[Numpy-discussion] numarray unfriendly to user defined types

Todd Miller jmiller at stsci.edu
Fri Sep 26 11:24:09 CDT 2003


On Fri, 2003-09-26 at 13:31, Colin J. Williams wrote:
> Todd,
> 
> This scheme seems rather complex.  The purpose isn't clear to me.
> 
> What is the problem which this arrangement is intended to solve?

Bottom line, currently:  
	
numarray + another_class --> exception

It would be nice if:  

numarray + another_class --> another_class.__radd__(numarray)

Also, look backward at Tim's original post on this subject.

> 
> Could I suggest that some scheme along the lines of the Python PEP's be 
> used to set out the Why's and Wherefore's?
> 
Sounds good for next time.

> It might also be useful to copy this discussion to comp.lang.python as 
> that newsgroup has people experienced with classes.  

OK,  I'll stop being a chicken.  Everyone, get ready for the sound of a
pin dropping on c.l.py.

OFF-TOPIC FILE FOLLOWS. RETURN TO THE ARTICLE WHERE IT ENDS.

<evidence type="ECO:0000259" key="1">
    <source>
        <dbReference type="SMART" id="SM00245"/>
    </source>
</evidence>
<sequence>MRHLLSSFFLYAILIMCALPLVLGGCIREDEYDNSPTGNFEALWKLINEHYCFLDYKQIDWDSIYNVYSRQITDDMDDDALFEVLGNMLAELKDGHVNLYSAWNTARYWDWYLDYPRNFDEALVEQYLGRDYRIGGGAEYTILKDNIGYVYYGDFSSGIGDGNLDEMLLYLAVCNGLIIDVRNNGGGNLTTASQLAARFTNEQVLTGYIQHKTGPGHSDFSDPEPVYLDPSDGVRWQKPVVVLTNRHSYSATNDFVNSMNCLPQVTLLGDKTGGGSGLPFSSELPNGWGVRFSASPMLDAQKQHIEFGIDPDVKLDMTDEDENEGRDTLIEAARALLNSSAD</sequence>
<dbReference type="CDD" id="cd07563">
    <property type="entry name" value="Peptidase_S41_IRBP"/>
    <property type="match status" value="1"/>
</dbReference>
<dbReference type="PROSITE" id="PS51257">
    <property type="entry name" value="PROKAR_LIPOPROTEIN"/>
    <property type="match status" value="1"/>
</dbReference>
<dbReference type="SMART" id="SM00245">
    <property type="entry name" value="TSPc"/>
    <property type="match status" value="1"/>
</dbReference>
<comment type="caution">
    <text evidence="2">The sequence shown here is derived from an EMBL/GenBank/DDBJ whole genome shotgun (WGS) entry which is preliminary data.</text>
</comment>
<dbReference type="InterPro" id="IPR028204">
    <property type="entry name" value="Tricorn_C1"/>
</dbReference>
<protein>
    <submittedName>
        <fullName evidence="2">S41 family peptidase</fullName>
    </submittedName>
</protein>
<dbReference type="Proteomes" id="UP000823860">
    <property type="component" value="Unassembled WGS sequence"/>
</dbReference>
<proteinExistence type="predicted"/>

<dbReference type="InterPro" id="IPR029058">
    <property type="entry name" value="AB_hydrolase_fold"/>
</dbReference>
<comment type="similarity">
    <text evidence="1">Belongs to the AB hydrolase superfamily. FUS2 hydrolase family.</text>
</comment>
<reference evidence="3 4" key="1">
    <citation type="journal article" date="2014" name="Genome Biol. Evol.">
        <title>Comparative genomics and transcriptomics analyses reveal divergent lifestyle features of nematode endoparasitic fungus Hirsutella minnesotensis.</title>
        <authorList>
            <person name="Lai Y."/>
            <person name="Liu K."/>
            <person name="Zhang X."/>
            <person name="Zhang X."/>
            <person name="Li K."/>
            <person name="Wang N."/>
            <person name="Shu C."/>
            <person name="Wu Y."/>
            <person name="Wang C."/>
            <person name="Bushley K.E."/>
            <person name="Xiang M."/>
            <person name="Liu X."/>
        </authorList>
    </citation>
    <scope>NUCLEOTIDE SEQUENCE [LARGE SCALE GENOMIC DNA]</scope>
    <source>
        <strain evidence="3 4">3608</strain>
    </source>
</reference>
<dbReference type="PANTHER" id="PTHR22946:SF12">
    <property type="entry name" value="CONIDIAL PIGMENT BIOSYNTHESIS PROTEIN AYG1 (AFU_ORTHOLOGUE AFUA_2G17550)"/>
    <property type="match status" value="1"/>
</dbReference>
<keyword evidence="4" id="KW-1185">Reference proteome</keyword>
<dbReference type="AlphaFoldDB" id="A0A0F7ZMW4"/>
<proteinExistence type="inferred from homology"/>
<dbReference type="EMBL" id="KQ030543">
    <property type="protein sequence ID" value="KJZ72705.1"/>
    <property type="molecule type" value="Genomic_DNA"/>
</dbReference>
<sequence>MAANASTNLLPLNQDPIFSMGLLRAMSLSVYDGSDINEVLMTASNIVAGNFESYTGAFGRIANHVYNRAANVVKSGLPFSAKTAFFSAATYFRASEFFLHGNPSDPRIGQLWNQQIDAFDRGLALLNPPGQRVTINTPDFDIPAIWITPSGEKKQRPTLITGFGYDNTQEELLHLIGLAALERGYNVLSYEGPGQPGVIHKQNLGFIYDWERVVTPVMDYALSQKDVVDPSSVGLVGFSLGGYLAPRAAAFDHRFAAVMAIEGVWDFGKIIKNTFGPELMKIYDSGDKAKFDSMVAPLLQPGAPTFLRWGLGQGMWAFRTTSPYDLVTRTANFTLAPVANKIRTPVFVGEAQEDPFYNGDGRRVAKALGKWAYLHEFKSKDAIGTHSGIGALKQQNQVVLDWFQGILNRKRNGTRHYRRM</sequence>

> The problem appears 
> to be Python related rather than a problem of numerical analysis.

Yes indeed.

> 
> Colin W.
> 
> Todd Miller wrote:
> 
> >I tried out DeferredToByNumArray yesterday morning and was able to get
> >it to work as planned with numarray and MA.  So yay!
> >
> >Yesterday afternoon,  I stopped by Perry's office for a final check, and
> >not surprisingly,  there are some aspects of this solution that we've
> >overlooked.  So not yay!
> >
> >Perry pointed out two ways that the DeferredToByNumArray scheme may fall
> >apart as our inheritance hierarchy becomes richer:
> >
> >1)  Imagine not one, but two independent subclasses of NumArray, each of
> >which want NumArray to defer to them.  Now imagine them trying to
> >inter-operate with each other.  In this case, the meaning of the
> >expression is determined by the order of the operands, so A+B and B+A